Memorial Day safety tips from Richland Public Health


Staff report - galnews@aimmediamidwest.com



MANSFIELD — The Memorial Day weekend will look very different this year as Ohio, like every other state, deals with the coronavirus pandemic. However, there are still ways to enjoy the holiday.

Just days before this weekend, the Veterans Administration announced that Memorial Day ceremonies would not take place this year due to the risk from large groups gathering. Although Memorial Day parades and ceremonies have been canceled across the state, most cemeteries will remain open for those looking to visit and honor service members. Groups of 10 people or fewer may still gather for private observances at cemeteries as long as social distancing (minimum of six feet) is practiced. Masks are also strongly recommended.

This weekend, restaurants are open with indoor seating. If you are going out, please follow the rules posted at each eating establishment. Remember that restaurants are required to keep six feet spacing, including for seating at bars.

If you are planning a Memorial Day BBQ get-together, it’s tempting to gather round the grill and chat, but adults are advised to wear masks, and keep distance from others.

Practice grill safety:

  • Always supervise a barbecue grill when in use.
  • Never grill indoors—not in the house, camper, tent or any enclosed area.
  • Make sure everyone, including children and pets, stay away from the grill.
  • Keep the grill away from the house or anything that could catch fire.
  • Use the long-handled tools especially made for cooking on the grill.

Practice food safety, too. Only take meat and other temperature sensitive food items out of your cooler or fridge for as long as you need them and promptly place unused items back in the cooler. When filling your cooler, package raw food separately – try using re-sealable plastic bags.

If travelling, drivers should also be cautious on the roads. The months between June and August — from Memorial Day to Labor Day — are known as the 100 deadliest days for driving. Typically, deadly crashes involving a teen driver increase by 14 percent during this period.”

Richland Public Health (richlandhealth.org) has released some tips to keep everyone safe this Memorial Day and throughout the summer:

Keep your social distance and avoid congregating: Even with family and friends, keep the guest list for your gatherings to the people you live with. If you visit an area with higher foot traffic (like the B&O Bike Trails or shopping areas), maintain 6ft social distance between you and others and don’t forget to wear your mask.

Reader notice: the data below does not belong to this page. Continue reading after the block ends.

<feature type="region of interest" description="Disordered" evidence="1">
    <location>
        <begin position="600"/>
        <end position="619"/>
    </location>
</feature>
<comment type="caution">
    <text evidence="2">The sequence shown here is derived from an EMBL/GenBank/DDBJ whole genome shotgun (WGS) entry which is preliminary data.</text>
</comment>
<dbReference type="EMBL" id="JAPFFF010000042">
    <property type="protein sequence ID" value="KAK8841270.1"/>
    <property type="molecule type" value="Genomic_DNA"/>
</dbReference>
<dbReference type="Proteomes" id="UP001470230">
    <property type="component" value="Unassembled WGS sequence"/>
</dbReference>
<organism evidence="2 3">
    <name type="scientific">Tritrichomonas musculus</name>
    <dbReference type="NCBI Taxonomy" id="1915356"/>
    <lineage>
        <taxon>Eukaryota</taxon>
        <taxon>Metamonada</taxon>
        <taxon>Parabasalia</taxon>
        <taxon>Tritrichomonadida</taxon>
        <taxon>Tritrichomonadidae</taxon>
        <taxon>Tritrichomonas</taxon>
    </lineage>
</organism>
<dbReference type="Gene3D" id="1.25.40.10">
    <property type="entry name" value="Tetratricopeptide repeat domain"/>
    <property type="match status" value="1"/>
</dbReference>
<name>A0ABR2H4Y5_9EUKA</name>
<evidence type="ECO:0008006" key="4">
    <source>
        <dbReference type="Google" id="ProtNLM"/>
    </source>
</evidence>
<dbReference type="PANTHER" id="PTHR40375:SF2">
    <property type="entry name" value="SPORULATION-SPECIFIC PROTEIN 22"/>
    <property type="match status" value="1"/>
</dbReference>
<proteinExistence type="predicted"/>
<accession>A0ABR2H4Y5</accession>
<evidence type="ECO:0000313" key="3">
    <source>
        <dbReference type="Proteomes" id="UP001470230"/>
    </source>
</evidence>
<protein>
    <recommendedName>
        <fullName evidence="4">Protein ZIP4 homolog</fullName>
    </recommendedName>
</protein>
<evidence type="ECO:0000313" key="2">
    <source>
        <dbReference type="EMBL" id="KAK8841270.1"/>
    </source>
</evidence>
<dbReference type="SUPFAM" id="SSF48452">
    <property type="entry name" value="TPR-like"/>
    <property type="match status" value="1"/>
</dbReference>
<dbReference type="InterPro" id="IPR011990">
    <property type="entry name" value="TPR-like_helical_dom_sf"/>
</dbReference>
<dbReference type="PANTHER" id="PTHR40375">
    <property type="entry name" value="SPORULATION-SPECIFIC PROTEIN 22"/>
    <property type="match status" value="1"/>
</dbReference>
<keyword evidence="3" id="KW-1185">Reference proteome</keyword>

Consider activities or spaces where social distance comes naturally: Enjoy a hike in the woods, a walk along the trail, or your own backyard. By pre-planning your activities, it will make it easier to maintain a 6ft physical distance.

Assemble a coronavirus kit for the road: If you plan to leave your home for the day or the weekend, pack a kit to help you practice safe hygiene. Include face masks/coverings for everyone in your family, disinfecting wipes, hand sanitizer, and tissues. Don’t forget the sunscreen and hats, too!

If you or someone in your household feels ill, stay home: Help stop the spread of COVID-19 by staying home and avoiding contact with others at any sign of illness. As a reminder, common COVID-19 symptoms include fever, chills, dry cough, difficulty breathing, acute loss of taste or smell, diarrhea, nausea and vomiting.

Know where to locate emergency health services if you’re traveling: Locate hospitals and pharmacies near your destination in case you need to access a doctor, first aid kit or medicine.

Protect your skin: Sunscreen is important for all skin types and should be applied 15 minutes before sun exposure and reapplied every two hours or after contact with water or excessive sweat. Even just five first degree burns can double your risk for melanoma.

Practice water safety: Never let children swim alone; adults should keep an eye on them at all times.

Stay hydrated: It’s easy to forget to stay hydrated when having fun but with the change in temperature, it’s even more important. Pack a water bottle for each family member when leaving the house and take frequent breaks in the shade. Experts recommend drinking 8oz every 15-20 minutes when in the heat.

Watch out for ticks: Avoid tall grass where ticks are. Always do a full body check when coming indoors and check your children as well. Remember to do a tick check when your pets come back from outside. For information on removing ticks, see our information here: https://richlandhealth.org/our-community/ticks/

Prevent mosquito bites: Remove standing water where mosquitoes can breed. Use EPA-registered mosquito repellent and apply according to label directions. Adults should apply repellent to children. For more about stopping mosquitoes see: https://richlandhealth.org/our-community/mosquitoes/

For additional summer safety tips, see: https://richlandhealth.org/personal/summer-safety/

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Staff report

galnews@aimmediamidwest.com